School holds annual showcase assembly

Rowan Mally, Staff Writer

On Tuesday, the school hosted a student showcase assembly featuring a diverse array of performances including poetry, comical skits, and dances. 

Hosts Adam Frommer (12) and Izzy Abbott (12) began the assembly by commemorating the one year anniversary of the school’s closure with personal reflections.

Following Mikayla Benson’s (12) senior reflection, Jaden Piccirillo (11) and Cecilia Stafford (9) performed a comedic argument between a parent and school principal. The performance came to life in Piccirillo and Stafford’s acting class, Piccirillo said. 

The scene took weeks of trial and error to perfect, but Piccirillo said they received necessary assistance from their classmates. “It really helped us that Joaquin Ramirez (11) was also in our class,” he said. Ramirez, who has lived in England, provided tips on how the actors could improve their accents, Piccirillo said. 

“It’s been a while since there’s been any live theatre at HM, so this was a good opportunity to entertain people,” said Sonia Shuster (12). “The plot of the scene was really clever.” 

Riva Vig (11) said she hoped the audience found her film “Obsession” — which featured minimal dialogue — entertaining and thought-provoking. “It was all worth it after working on it for months,” she said.

The assembly also featured a group film produced by Madison Xu (10), Ethan Waggoner (11), and Matteo Stewart (9), which featured a student rushing to class who leaves behind a notebook during his scramble. 

The film was lighthearted, Xu said. “It’s action packed and pretty easy to understand without much dialogue or conversation,” she said. Xu hoped the short film showed that films do not have to be complicated to keep the audience entertained. “It was simple, quick, and active.”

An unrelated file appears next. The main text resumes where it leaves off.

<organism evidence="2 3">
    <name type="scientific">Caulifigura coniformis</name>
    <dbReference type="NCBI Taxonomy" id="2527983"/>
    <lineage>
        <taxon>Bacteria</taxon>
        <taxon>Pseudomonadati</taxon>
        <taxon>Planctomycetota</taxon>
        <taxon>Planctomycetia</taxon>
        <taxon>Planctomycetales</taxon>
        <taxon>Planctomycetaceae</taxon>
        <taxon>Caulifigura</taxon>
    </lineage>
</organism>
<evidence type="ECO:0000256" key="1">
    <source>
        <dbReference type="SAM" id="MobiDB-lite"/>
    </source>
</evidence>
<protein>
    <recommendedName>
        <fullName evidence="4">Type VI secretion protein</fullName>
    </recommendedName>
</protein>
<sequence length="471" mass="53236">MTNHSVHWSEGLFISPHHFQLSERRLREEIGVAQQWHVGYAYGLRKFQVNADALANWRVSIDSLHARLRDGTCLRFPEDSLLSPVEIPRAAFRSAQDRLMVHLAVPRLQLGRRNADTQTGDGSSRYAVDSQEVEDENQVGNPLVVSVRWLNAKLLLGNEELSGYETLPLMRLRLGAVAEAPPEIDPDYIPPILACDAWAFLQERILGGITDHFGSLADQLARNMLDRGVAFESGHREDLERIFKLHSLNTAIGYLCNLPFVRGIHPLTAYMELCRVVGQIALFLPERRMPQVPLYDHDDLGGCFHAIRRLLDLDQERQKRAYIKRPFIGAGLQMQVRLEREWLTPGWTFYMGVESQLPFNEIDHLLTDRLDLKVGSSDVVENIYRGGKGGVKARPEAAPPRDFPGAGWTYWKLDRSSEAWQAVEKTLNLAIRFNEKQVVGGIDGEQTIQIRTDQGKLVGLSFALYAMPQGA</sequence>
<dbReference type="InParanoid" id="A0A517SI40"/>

The Community Council’s Diversity, Equity, and Inclusion worked with BLeX (Black Excellence Affinity Group) to create a Black History Month video for the assembly as well. The video was more of a celebration than a discussion of oppression, said Justin Burrell (11), who helped create the video.

“I am really happy that we were able to make a fun video that talks about the value of Black History Month by recognizing Black joy and culture,” he said. “Hopefully this video can also be the beginning of a heritage month video series, where each month a new video is made that corresponds to that month’s theme.”

Afterwards, Mekhala Mantravadi (11), who is the co-president of Poetry Out Loud, recited Dan Vera’s parody of an Emily Dickinson poetry reading called “Emily Dickinson at the Poetry Slam.” The poem perfectly matched the mood of the assembly: joy meets sorrow, Mantravadi said. 

Mantravadi hoped the fantasticality of the poem helped distract the audience from the stress of their daily lives. “There is a mystical wonder to this poem and I really enjoyed that,” she said. “I really hope it brought a smile to people’s faces and they could feel the wonder and power of a poetry recitation.”

Liliana Greyf (11), the other co-president of Poetry Out Loud, also recited the poem “It was not Death, for I stood up” by Emily Dickinson.

Sinfonietta performed Sinfonietta No. 1 for Strings Movement 1: Sonata Allegro by Coleridge-Taylor Perkinson, and Orchestra teacher Nathan Hetherington conducted. Violinist Amelia Resnick (10) said she was happy her class’ hard work paid off. “It’s really nice that we were able to cap off our long hours of practice with a true performance,” Resnick said. “Especially with all the lights on stage, it felt like the theater was as full as usual.”

The assembly also featured two dances, one by the D period Dance Performance class and one by the cast of the production “A Chorus Line.” 

While she hoped the opening number to “A Chorus Line” was entertaining, Julia Grant (11) also wanted the audience to see their performance as a symbol of community. “It is important to show how HM came together in this time and produced something so impressive with masks and social distancing,” she said. 

The assembly showcased the strength of the school in overcoming the tragedies of the last year, Grant said. “In a time when we can’t be together with the entire school at an assembly, this was an important opportunity to show that our community we are still resilient and united.”